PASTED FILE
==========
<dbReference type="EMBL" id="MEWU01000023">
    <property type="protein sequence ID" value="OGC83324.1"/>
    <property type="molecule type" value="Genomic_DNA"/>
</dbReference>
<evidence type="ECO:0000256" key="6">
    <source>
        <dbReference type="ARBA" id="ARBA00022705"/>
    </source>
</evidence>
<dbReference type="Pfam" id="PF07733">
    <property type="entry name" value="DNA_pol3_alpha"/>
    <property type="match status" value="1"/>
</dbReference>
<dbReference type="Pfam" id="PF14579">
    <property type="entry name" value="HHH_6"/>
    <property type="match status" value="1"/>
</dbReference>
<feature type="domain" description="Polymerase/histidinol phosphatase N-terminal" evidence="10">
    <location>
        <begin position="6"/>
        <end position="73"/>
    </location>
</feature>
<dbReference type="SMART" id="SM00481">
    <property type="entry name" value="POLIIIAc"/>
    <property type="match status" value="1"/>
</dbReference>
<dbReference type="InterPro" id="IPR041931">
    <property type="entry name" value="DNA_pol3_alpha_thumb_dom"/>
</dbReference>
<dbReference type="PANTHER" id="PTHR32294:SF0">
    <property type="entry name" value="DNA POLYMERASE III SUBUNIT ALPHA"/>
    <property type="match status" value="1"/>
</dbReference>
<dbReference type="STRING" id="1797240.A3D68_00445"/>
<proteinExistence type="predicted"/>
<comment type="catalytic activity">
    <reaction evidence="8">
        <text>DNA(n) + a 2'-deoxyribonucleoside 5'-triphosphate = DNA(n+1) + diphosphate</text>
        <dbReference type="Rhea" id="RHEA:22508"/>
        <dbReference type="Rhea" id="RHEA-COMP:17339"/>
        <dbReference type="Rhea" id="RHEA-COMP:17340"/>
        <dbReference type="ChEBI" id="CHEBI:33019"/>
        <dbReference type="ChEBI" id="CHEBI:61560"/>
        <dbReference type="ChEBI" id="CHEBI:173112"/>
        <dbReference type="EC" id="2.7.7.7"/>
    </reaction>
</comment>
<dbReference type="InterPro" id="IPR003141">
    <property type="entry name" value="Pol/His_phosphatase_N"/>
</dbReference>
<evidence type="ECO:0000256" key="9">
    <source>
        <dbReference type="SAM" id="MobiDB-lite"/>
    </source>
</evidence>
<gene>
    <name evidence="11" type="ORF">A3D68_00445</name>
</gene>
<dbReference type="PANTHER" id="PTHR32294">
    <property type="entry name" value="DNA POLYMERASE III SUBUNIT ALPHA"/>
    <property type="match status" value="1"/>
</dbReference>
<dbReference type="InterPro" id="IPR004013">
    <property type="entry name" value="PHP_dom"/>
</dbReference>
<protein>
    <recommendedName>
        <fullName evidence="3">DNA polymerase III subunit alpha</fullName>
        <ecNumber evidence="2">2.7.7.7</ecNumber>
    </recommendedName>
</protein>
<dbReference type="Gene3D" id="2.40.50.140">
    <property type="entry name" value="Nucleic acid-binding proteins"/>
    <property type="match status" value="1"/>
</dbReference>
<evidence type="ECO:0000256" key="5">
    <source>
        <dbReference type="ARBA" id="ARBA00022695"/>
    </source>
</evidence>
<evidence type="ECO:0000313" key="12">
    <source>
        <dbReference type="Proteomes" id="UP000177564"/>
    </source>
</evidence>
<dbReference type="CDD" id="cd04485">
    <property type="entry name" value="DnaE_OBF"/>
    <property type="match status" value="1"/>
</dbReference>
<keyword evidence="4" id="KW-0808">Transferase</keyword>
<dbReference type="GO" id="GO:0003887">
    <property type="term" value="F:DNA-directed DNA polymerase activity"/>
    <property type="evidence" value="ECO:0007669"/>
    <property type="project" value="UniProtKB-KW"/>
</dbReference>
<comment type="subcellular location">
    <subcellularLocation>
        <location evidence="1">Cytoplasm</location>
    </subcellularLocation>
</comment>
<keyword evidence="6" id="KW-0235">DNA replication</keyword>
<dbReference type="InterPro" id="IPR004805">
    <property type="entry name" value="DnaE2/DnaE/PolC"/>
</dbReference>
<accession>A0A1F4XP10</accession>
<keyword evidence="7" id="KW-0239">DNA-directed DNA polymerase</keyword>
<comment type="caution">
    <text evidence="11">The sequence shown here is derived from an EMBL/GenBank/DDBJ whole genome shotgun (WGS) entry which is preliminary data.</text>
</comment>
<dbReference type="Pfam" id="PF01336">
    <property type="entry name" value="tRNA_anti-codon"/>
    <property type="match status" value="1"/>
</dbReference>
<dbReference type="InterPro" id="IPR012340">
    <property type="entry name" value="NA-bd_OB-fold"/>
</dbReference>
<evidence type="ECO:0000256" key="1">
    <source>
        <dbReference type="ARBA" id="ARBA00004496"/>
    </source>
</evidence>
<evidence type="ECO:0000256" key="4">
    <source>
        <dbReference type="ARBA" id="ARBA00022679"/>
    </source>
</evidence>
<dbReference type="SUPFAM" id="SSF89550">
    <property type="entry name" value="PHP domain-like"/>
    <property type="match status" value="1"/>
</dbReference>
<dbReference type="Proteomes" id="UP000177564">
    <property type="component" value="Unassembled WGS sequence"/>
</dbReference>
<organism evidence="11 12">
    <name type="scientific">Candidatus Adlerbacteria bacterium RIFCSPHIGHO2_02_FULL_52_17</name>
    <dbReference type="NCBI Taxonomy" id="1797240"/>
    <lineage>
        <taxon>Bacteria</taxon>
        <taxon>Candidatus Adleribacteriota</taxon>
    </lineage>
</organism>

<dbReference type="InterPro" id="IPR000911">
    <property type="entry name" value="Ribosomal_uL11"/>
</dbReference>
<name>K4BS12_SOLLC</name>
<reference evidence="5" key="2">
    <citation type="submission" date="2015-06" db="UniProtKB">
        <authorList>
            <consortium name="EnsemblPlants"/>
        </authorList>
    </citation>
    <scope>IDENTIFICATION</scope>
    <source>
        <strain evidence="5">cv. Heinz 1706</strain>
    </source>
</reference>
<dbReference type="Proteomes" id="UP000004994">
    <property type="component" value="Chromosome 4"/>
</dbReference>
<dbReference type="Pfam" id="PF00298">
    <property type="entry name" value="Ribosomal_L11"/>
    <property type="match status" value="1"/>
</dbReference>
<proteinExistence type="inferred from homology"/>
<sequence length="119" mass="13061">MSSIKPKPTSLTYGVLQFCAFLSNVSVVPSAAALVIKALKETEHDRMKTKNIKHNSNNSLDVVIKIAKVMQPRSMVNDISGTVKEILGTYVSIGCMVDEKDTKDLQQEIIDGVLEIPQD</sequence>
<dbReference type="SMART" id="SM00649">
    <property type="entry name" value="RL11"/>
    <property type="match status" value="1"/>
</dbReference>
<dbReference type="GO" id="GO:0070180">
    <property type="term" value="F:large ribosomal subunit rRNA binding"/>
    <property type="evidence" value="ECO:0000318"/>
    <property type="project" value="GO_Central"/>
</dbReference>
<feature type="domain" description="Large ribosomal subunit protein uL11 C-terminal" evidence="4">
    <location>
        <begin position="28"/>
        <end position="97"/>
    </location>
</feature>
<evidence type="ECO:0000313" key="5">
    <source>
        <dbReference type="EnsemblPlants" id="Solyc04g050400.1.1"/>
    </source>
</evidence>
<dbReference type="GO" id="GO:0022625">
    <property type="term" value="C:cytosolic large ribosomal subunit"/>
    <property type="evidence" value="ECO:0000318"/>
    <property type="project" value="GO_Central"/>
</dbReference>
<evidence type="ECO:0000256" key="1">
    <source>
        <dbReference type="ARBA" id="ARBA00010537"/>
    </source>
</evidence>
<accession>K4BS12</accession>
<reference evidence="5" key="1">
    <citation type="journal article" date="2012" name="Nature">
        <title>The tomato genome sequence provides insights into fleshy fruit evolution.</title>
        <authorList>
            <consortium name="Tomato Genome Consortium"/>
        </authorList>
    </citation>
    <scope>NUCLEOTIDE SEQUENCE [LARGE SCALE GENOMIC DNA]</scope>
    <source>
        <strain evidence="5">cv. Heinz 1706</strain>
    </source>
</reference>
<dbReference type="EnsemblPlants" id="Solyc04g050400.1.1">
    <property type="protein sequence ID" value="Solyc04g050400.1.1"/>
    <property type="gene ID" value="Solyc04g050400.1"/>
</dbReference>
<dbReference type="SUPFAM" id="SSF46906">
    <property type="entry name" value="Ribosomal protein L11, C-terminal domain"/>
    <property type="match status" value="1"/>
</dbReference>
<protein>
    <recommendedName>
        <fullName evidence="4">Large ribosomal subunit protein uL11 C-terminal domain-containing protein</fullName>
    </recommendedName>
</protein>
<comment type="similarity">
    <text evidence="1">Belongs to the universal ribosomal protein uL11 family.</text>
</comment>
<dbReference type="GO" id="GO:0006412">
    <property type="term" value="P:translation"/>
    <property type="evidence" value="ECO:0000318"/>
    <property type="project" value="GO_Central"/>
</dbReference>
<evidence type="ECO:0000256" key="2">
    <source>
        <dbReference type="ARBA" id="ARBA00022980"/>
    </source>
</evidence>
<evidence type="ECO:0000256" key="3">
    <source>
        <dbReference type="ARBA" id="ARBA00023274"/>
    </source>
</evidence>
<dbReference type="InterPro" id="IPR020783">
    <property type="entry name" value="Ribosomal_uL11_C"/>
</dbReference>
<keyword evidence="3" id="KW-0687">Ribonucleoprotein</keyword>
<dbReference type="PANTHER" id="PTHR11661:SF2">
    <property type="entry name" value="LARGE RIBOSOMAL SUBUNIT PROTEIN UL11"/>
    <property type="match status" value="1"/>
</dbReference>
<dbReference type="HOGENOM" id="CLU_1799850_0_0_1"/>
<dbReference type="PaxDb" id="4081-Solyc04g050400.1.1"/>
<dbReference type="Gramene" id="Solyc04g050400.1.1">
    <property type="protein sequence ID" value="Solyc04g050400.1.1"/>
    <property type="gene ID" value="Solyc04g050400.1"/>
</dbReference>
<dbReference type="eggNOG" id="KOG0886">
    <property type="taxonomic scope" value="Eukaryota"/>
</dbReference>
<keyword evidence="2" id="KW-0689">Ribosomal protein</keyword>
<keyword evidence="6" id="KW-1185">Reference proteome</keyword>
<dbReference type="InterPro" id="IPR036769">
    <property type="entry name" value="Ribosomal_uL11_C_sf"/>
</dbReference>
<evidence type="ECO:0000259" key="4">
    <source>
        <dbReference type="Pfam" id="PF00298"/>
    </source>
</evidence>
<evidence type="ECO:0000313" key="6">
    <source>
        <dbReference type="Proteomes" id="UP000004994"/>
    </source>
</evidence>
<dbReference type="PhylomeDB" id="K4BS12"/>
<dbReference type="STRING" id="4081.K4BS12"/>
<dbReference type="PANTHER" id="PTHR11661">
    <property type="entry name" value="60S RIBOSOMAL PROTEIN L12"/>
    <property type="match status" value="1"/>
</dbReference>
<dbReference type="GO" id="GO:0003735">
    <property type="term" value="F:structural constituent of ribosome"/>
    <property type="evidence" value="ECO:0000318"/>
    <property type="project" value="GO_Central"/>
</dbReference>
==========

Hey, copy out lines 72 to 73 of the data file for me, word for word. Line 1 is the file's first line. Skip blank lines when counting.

</protein>
<dbReference type="Gene3D" id="2.40.50.140">